That opportunity is to force Davutoğlu’s claims, however problematic and sometimes enraging, into a global space where they can be properly challenged. This is important not least because Davutoğlu’s party, the AKP (or Justice and Development Party), runs a huge and strategically important country that is pivotal for Europe and the Middle East. The AKP has been in power for 12 years, led by Recep Tayyip Erdoğan. With a parliamentary majority large enough to rewrite the constitution, Erdoğon gave the presidency increased executive powers and then got himself elected to the position in August this year, when he made Davutoğlu his prime minister. Thanks to the AKP’s increasing stranglehold over the national media, genuine debate about its nature and their strategy and policies does not happen enough in Turkey. I felt that if we got it right, we could present to the world what the AKP claims about itself at this moment of change, alongside what many of its critics say about it, and empower people to make up their own minds. This is what openDemocracy is all about.
To this end, we’ve invited a number of new and existing openDemocracy contributors to respond. Behlül Özkan, a former student of Davutoğlu's, writes on the dangerous flaws in the AKP's foreign policy; Bulent Gokay argues that Turkey will only become a real global power when it has a functional democracy; Bill Park looks at how governance is becoming more troubled under the AKP; Alexander Christie-Miller, an Istanbul-based journalist who writes for the Times, Newsweek and the Christian Science Monitor, analyses the conversation in light of the mass arrests of journalists this weekend; Firdevs Robinson says Turkey's politicians must not be let off the hook; Oguz Alyanak says they live in a parellel universe–and the political scientist Umut Özkırımlı argues that we should not have published this piece at all.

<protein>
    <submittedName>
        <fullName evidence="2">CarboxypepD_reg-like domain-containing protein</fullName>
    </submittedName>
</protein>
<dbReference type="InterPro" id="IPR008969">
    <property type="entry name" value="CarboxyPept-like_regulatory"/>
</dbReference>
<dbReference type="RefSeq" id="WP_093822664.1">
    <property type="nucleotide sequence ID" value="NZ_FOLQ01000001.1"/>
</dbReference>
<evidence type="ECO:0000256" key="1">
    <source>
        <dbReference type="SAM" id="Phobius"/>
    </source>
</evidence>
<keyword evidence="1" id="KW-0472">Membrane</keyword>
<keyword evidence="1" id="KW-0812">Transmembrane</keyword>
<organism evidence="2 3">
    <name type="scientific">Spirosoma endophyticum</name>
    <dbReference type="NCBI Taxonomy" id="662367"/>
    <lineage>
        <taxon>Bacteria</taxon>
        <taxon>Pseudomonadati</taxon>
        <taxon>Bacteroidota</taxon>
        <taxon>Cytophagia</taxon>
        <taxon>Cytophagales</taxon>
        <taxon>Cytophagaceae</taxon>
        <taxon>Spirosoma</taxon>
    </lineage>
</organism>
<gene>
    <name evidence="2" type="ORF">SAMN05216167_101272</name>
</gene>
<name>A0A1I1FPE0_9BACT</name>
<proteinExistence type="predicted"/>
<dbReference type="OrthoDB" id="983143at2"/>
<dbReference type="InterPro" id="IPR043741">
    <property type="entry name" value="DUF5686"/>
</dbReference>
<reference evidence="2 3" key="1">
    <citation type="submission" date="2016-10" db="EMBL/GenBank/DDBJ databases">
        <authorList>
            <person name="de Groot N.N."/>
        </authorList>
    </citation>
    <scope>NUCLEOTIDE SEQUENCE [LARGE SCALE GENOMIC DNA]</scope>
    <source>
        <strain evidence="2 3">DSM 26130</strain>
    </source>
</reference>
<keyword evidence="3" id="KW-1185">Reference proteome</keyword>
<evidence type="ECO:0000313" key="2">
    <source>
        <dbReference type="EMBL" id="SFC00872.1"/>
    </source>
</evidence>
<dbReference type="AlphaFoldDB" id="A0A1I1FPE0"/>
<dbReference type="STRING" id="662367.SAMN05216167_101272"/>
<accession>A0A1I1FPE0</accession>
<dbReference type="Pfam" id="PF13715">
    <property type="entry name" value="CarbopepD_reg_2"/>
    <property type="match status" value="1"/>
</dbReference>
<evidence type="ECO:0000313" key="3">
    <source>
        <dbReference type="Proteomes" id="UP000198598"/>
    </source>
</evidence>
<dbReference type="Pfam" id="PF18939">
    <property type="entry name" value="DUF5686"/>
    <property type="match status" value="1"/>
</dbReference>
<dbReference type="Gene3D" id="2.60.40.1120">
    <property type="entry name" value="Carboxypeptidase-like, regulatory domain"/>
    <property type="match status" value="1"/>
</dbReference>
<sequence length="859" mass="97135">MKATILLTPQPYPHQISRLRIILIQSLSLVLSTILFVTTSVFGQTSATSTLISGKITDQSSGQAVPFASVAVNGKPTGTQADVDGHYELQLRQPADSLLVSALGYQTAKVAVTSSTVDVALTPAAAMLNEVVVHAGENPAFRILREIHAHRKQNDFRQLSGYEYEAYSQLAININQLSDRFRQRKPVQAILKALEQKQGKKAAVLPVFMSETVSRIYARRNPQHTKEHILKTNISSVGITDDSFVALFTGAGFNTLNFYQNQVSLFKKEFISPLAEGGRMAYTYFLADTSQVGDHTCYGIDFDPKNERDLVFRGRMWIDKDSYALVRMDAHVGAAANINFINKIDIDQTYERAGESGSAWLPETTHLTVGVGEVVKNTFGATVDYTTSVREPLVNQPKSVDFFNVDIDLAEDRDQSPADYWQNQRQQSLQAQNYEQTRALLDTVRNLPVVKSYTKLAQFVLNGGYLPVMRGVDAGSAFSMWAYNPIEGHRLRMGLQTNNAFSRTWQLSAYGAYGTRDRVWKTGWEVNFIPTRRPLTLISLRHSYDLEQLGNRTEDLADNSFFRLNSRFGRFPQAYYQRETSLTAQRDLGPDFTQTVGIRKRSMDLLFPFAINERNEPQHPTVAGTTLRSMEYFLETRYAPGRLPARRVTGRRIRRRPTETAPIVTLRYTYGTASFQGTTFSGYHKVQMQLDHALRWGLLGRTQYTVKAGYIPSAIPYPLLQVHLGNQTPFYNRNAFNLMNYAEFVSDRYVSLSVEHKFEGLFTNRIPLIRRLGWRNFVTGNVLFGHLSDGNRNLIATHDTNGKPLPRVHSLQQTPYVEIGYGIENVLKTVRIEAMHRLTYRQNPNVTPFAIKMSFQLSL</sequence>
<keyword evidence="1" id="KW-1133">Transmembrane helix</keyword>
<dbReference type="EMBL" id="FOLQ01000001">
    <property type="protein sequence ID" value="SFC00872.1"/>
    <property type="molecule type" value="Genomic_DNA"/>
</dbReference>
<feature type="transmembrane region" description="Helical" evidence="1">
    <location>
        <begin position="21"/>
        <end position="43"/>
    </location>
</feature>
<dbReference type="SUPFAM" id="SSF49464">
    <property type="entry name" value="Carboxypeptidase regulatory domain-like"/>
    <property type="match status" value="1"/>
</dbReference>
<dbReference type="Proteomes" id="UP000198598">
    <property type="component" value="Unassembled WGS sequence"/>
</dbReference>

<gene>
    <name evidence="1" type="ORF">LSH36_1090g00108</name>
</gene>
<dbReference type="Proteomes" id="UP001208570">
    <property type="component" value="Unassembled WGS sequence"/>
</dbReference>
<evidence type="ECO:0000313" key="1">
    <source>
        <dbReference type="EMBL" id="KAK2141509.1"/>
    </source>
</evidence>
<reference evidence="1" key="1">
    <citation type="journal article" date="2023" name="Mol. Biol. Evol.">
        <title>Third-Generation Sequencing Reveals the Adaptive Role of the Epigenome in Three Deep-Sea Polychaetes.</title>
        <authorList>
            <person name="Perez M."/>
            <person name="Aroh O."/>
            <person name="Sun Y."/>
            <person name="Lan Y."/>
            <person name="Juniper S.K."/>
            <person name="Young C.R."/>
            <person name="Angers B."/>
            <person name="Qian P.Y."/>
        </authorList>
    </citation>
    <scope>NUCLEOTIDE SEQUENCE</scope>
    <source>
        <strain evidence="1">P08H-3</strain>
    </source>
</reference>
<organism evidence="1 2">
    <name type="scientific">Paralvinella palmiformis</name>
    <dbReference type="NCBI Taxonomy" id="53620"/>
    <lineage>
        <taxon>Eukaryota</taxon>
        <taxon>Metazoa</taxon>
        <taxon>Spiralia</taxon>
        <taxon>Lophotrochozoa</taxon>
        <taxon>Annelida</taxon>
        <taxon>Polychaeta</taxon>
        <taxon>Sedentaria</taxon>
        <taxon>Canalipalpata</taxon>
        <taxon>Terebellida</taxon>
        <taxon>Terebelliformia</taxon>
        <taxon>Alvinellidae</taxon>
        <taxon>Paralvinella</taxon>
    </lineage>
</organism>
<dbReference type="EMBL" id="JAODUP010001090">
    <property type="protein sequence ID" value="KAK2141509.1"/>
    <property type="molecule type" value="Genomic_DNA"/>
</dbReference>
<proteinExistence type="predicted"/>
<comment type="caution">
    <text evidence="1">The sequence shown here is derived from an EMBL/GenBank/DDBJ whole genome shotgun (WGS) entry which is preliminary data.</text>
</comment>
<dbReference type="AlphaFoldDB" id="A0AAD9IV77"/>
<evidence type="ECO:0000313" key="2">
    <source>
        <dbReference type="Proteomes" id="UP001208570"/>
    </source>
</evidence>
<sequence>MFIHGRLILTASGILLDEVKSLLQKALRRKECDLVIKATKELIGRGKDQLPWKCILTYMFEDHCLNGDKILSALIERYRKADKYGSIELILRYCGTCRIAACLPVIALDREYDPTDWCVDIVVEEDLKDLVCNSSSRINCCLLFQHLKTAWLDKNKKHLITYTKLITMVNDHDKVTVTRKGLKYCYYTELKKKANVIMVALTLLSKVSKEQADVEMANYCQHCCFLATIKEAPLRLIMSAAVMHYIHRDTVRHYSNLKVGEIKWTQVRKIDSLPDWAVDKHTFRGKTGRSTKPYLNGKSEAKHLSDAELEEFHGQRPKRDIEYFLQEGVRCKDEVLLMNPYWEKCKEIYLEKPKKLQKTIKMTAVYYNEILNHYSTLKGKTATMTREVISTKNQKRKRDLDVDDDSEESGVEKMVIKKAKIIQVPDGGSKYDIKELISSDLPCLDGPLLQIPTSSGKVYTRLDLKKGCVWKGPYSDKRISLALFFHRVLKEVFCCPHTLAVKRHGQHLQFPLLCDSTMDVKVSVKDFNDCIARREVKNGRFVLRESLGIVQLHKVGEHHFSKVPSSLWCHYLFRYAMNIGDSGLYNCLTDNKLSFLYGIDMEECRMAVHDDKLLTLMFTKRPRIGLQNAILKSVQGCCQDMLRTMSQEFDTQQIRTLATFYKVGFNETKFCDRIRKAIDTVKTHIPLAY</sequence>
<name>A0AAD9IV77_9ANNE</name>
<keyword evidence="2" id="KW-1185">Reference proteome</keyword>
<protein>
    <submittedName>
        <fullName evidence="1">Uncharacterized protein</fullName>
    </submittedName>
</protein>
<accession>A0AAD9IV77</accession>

I encourage you to read all these contributions, which are between them forceful, incisive, nuanced and vital. I want to add that two people we invited to respond decided against it because they felt the interview should not be published. A further contributor also advised against publishing but responded to put his views on the record.
Needless to say, in deciding to publish this conversation, openDemocracy is not in any way endorsing the views expressed by Davutoğlu, nor Falk’s judgement on the AKP, nor anything else. Nor do we seek to be arbiters of objectivity, were that to be possible. It is quite wrong to believe that only one side can have a robust point of view (your own) and the other merely self-interest. Clearly, politicians are there to make a self-interested case and avoid troublesome evidence. Their words are rarely up to the standards we demand of writers. I asked myself this week: shouldn’t our solidarity with those they hurt (including journalists freshly jailed) tell us not to provide their self-justification a home of any sort? But listening to the internal logic of a regime is not the same thing as supporting it; indeed, the exercise can better equip you to challenge that logic (or lack of it).
In my first blog as Editor in Chief, I promised that we would be continuing to ask “tough questions about how democracy works and doesn’t work all over the world”, and that “because this is openDemocracy, we’ll be placing a lot of options before you.” Here are some of those very important choices. Democracies are not just about the holding of elections, as authoritarians across the world might have you believe. In real democracies, people are for the most part free to say what they want and think what they like. In that spirit, I trust readers to assess our coverage of this conversation, including the critical assessments, and to make up their own minds. Over to you.